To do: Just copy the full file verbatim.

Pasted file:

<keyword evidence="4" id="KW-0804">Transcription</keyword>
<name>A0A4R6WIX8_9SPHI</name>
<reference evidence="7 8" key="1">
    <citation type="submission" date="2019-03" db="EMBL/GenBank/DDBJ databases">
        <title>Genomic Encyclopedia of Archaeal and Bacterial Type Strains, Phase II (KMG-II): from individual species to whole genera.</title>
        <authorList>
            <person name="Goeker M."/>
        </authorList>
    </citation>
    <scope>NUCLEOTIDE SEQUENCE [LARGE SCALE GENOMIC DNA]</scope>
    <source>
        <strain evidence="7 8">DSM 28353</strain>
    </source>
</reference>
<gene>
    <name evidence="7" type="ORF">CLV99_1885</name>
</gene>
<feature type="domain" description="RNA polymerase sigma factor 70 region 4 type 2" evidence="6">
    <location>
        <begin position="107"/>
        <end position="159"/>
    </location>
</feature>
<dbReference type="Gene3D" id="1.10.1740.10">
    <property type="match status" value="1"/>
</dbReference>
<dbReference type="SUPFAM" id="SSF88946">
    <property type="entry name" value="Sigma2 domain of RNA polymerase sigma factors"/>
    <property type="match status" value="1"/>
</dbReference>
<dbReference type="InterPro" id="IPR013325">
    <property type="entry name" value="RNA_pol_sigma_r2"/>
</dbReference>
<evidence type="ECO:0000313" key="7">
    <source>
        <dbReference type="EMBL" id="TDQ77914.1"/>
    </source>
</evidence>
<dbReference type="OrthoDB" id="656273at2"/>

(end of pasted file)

<keyword evidence="4" id="KW-0804">Transcription</keyword>
<name>A0A4R6WIX8_9SPHI</name>
<reference evidence="7 8" key="1">
    <citation type="submission" date="2019-03" db="EMBL/GenBank/DDBJ databases">
        <title>Genomic Encyclopedia of Archaeal and Bacterial Type Strains, Phase II (KMG-II): from individual species to whole genera.</title>
        <authorList>
            <person name="Goeker M."/>
        </authorList>
    </citation>
    <scope>NUCLEOTIDE SEQUENCE [LARGE SCALE GENOMIC DNA]</scope>
    <source>
        <strain evidence="7 8">DSM 28353</strain>
    </source>
</reference>
<gene>
    <name evidence="7" type="ORF">CLV99_1885</name>
</gene>
<feature type="domain" description="RNA polymerase sigma factor 70 region 4 type 2" evidence="6">
    <location>
        <begin position="107"/>
        <end position="159"/>
    </location>
</feature>
<dbReference type="Gene3D" id="1.10.1740.10">
    <property type="match status" value="1"/>
</dbReference>
<dbReference type="SUPFAM" id="SSF88946">
    <property type="entry name" value="Sigma2 domain of RNA polymerase sigma factors"/>
    <property type="match status" value="1"/>
</dbReference>
<dbReference type="InterPro" id="IPR013325">
    <property type="entry name" value="RNA_pol_sigma_r2"/>
</dbReference>
<evidence type="ECO:0000313" key="7">
    <source>
        <dbReference type="EMBL" id="TDQ77914.1"/>
    </source>
</evidence>
<dbReference type="OrthoDB" id="656273at2"/>